New Climate Board Game designed by Young Brummies

New Climate Board Game designed by Young Brummies

Our current theme Live, Love, Learn is all about sustainable education – but how can we make complex issues around the climate accessible and understandable? Young people in Birmingham have been making their own contribution, working with researchers to develop a game that helps players learn about the role of the built environment in the climate emergency.

13 young people aged 14-18 from Balsall Heath worked together with researchers from Birmingham City University to create CLIMANIA – a game to stimulate creativity, discussions and collaboration. The game is available to download, print and play for free.

In CLIMANIA, participants have to add green technology to their homes (‘retrofitting’) while facing different environmental challenges and opportunities.  Players take turns to answer questions about climate and built environment issues, building up their climate change knowledge to win retrofit components. It’s a race against time to reach the centre of the board, reinforcing the message of rising global temperatures.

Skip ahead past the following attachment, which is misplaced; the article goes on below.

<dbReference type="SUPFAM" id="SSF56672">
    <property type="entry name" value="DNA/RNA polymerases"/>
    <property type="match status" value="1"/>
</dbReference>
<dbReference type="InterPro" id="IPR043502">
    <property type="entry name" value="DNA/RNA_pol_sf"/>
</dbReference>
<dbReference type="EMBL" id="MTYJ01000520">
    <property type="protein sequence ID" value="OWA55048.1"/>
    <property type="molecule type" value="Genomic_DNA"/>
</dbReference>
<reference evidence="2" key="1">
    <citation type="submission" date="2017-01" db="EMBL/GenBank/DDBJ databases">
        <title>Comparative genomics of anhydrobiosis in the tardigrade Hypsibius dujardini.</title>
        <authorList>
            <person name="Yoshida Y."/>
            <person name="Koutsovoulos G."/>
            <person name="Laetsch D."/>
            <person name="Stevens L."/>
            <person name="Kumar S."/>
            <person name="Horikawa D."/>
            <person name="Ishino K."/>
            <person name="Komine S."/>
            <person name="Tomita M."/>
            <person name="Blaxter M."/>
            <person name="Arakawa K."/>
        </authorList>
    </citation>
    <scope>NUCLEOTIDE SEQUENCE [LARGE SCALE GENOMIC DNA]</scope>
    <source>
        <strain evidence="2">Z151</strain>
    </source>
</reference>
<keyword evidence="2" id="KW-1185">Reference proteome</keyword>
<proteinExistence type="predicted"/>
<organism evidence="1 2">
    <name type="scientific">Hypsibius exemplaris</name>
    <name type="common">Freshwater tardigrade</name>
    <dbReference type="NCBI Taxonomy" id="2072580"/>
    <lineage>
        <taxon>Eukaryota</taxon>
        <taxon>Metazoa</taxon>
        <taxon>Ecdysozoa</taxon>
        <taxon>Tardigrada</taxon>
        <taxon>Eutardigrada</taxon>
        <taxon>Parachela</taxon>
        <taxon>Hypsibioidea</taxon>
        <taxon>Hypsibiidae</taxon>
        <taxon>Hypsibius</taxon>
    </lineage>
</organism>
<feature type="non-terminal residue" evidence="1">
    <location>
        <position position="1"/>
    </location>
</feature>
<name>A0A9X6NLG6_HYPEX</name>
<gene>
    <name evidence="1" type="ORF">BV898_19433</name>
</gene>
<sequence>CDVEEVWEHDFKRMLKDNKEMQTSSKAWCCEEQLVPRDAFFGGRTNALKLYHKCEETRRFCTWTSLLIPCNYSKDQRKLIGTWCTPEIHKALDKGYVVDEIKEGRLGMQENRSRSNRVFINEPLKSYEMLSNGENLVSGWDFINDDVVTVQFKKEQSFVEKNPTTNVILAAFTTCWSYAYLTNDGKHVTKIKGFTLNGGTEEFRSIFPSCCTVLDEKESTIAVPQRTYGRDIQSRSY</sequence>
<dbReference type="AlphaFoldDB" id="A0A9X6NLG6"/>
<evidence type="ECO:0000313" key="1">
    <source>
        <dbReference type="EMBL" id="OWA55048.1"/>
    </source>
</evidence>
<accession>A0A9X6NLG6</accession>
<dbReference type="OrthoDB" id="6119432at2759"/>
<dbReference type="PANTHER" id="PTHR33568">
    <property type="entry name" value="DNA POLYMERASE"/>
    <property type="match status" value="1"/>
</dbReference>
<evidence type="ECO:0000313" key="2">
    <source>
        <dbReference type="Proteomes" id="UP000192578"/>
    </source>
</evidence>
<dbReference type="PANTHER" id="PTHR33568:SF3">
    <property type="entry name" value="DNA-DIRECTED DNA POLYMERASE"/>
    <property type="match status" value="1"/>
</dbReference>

The game was created using a series of creative workshops to share climate change facts and to discuss how the built environment currently impacts on climate change, and how reforms could cut emissions and help communities to adapt.  The young people interviewed people from within their communities to find out about their climate concerns, supported by professionals who helped to produce the game.  

The project helped me understand the amount of energy humans use and waste on a daily basis and reducing this could help our climate. My main takeaway is that we could come together to come up with solutions to help the world we live in.”  

Anam, one of the young researchers from Balsall Heath

The Climate Action Game project was funded by UK Research and Innovation (UKRI) and the Arts and Humanities Research Council (AHRC).

If you’d like to play the game with your school or community group (or just with a group of friends who like board games) you can download a printable version of the game for free. The researchers are also working on a professionally printed version for people to buy.

Anf if you’re looking for more ideas to spread the message about climate and other social justcie issues, pop into Peace Hub for a chat, and browse our resource library for inspiration.

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